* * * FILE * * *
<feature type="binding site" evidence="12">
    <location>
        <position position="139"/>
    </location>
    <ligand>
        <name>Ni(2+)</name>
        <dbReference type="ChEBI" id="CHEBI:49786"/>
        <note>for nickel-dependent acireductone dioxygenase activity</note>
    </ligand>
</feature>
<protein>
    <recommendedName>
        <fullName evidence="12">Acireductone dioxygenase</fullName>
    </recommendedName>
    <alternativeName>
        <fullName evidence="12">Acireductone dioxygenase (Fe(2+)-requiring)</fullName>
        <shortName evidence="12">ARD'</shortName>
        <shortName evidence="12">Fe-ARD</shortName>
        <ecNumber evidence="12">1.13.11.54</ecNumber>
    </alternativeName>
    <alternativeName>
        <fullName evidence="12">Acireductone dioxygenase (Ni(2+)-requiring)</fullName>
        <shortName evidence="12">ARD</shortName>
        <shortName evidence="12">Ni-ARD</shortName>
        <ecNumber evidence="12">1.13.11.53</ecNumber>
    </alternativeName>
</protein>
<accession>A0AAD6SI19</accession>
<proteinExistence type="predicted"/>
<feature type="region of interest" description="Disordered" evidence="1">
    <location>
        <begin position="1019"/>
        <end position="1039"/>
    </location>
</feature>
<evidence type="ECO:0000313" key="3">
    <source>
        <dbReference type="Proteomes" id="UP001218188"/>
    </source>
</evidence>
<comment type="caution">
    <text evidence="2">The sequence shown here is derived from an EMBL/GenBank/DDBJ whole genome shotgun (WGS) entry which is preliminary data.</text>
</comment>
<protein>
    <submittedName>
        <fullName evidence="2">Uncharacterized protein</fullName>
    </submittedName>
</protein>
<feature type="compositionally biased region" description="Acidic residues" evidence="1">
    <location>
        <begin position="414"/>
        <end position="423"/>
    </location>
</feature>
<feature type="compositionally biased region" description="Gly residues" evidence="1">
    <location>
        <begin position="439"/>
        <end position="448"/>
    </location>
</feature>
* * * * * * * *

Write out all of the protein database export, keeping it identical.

<feature type="binding site" evidence="12">
    <location>
        <position position="139"/>
    </location>
    <ligand>
        <name>Ni(2+)</name>
        <dbReference type="ChEBI" id="CHEBI:49786"/>
        <note>for nickel-dependent acireductone dioxygenase activity</note>
    </ligand>
</feature>
<protein>
    <recommendedName>
        <fullName evidence="12">Acireductone dioxygenase</fullName>
    </recommendedName>
    <alternativeName>
        <fullName evidence="12">Acireductone dioxygenase (Fe(2+)-requiring)</fullName>
        <shortName evidence="12">ARD'</shortName>
        <shortName evidence="12">Fe-ARD</shortName>
        <ecNumber evidence="12">1.13.11.54</ecNumber>
    </alternativeName>
    <alternativeName>
        <fullName evidence="12">Acireductone dioxygenase (Ni(2+)-requiring)</fullName>
        <shortName evidence="12">ARD</shortName>
        <shortName evidence="12">Ni-ARD</shortName>
        <ecNumber evidence="12">1.13.11.53</ecNumber>
    </alternativeName>
</protein>
<accession>A0AAD6SI19</accession>
<proteinExistence type="predicted"/>
<feature type="region of interest" description="Disordered" evidence="1">
    <location>
        <begin position="1019"/>
        <end position="1039"/>
    </location>
</feature>
<evidence type="ECO:0000313" key="3">
    <source>
        <dbReference type="Proteomes" id="UP001218188"/>
    </source>
</evidence>
<comment type="caution">
    <text evidence="2">The sequence shown here is derived from an EMBL/GenBank/DDBJ whole genome shotgun (WGS) entry which is preliminary data.</text>
</comment>
<protein>
    <submittedName>
        <fullName evidence="2">Uncharacterized protein</fullName>
    </submittedName>
</protein>
<feature type="compositionally biased region" description="Acidic residues" evidence="1">
    <location>
        <begin position="414"/>
        <end position="423"/>
    </location>
</feature>
<feature type="compositionally biased region" description="Gly residues" evidence="1">
    <location>
        <begin position="439"/>
        <end position="448"/>
    </location>
</feature>